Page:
Navigating Troubled Waters: The Panama Canal’s Struggle with Lower Capacity, Extended Transit Times, and Anchorage Surges During Drought Conditions

The Panama Canal, a vital artery for global trade transporting ~40% of the world’s ocean volume, has faced unprecedented challenges in recent months. A severe drought exacerbated by El Niño has led to a series of events impacting shipping routes, vessel capacities, and supply chain dynamics. In this blog post, we’ll delve into the evolving timeline of the Panama Canal crisis and explore its wide-reaching impacts on industries, shipping, and global commerce.

Restrictions started with draft limitations, which limits the depth to which a vessel is submerged in water. As a result, vessels passing through the canal must carry less weight, limiting their overall capacity. As drought conditions continued, booking slots were reduced limiting the number of vessels able to pass through the canal. Below outlines the timeline in which these restrictions were introduced

Timeline of Restrictions

Timeline of Restrictions

Impacts to Global Supply Chains

The repercussions of these restrictions unfolded gradually. Initially, only one vessel exceeded draft limitations, compelling it to unload and transfer containers, causing delays. However, the real blow came with the drastic capacity cuts. The canal, once accommodating an average of 36 vessels daily, now operates at 22, constituting a nearly 40% decrease in volume, excluding container volume lost to lower draft thresholds.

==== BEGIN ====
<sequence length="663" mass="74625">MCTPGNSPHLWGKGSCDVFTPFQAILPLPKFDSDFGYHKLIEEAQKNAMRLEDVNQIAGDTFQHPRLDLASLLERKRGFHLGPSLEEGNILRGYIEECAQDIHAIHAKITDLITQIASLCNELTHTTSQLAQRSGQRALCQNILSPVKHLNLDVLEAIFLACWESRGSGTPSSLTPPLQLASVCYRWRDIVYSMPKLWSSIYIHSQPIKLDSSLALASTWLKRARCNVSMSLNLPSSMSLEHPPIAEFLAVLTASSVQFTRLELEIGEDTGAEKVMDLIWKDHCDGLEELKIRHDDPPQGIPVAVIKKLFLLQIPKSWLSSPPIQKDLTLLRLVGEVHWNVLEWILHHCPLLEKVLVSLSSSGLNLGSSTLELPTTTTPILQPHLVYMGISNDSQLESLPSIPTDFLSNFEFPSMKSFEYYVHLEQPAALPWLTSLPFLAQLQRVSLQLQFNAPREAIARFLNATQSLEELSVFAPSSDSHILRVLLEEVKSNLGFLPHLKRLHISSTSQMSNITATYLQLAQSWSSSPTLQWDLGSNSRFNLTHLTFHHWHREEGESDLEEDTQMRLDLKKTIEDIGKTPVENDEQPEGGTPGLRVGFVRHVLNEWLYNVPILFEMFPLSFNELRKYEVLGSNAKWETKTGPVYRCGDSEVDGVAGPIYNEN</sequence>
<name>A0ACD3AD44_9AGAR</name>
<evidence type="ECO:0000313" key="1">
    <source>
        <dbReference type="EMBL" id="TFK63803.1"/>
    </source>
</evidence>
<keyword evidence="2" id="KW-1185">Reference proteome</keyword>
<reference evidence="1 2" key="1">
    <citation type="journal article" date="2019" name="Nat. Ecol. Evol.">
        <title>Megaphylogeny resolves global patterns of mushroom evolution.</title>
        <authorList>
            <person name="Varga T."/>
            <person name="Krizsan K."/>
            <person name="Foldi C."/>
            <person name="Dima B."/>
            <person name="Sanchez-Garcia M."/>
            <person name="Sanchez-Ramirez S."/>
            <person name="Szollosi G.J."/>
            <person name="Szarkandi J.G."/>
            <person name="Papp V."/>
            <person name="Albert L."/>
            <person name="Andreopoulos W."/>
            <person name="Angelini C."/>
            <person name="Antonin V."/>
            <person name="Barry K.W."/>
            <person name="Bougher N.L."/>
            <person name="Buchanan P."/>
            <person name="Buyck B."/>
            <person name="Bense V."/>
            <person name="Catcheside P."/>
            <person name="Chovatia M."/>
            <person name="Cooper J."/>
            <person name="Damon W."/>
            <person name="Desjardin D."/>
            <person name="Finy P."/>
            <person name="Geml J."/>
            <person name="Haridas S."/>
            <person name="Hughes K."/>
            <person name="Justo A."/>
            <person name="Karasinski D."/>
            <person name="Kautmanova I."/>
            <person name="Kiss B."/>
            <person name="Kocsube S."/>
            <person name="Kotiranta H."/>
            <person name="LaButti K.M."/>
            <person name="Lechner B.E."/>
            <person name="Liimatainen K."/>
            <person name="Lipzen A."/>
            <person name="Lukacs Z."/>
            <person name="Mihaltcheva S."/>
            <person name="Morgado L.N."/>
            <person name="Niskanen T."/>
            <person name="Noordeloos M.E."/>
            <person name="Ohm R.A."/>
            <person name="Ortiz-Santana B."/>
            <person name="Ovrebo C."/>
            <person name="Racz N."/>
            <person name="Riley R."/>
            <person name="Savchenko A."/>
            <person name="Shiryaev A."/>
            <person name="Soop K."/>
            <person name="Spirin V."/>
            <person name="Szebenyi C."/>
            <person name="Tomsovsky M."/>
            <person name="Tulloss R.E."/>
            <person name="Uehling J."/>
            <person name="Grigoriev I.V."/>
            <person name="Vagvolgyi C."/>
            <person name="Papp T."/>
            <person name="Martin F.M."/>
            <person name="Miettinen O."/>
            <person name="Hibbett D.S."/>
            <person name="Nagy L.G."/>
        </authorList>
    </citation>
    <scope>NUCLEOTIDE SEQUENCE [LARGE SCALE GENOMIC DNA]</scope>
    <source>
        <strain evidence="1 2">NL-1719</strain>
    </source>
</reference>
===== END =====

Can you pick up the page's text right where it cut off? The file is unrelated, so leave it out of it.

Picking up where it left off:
Transit Time

Despite the reduced capacity starting at the end of July, November is where the widespread impacts were seen. Initially, the limited capacity was impacted only non-booked vessels, which is illustrated with the spikes to maximum transit time through the canal, but the average and minimum transit time remained stable. While minimum transit time remains stable, the average time has increased 200% since the week of November 12th and maximum transit has skyrocketed to over 9 days.

We are also seeing an increase in the number of vessels having to anchor outside of Colón and Balboa, which are the ports that border the canal. The week of November 9th had 90 container vessels anchored near port, and while the week of the 26th saw a decrease, the number is still trending high.

Vessel Anchorage

While the peak season for ocean shipments concluded in October, congestion and bottlenecks persist. As depicted in the charts, congestion and bottlenecks through the canal are far from over and will continue to get worse as scheduled capacity decreases go into effect. There is no simple short-term solution to the issues that the droughts have exasperated.

Shippers face tough decisions. Rerouting through the Suez Canal or around the Cape of Good Hope adds transit time, while diverting shipments to West Coast ports with subsequent rail and truck transportation may reduce transit time but incurs additional costs and necessitates an expanded transportation network.

In the face of these complications, shippers must carefully analyze whether the Panama Canal, in its current state, remains the optimal choice in their supply chains. Tough decisions lie ahead as the industry seeks alternatives to navigate the turbulent waters brought about by the Panama Canal crisis.

For more on the impact of challenges facing the Panama Canal, be sure to follow Supply Chain Insights, powered by project44 proprietary data.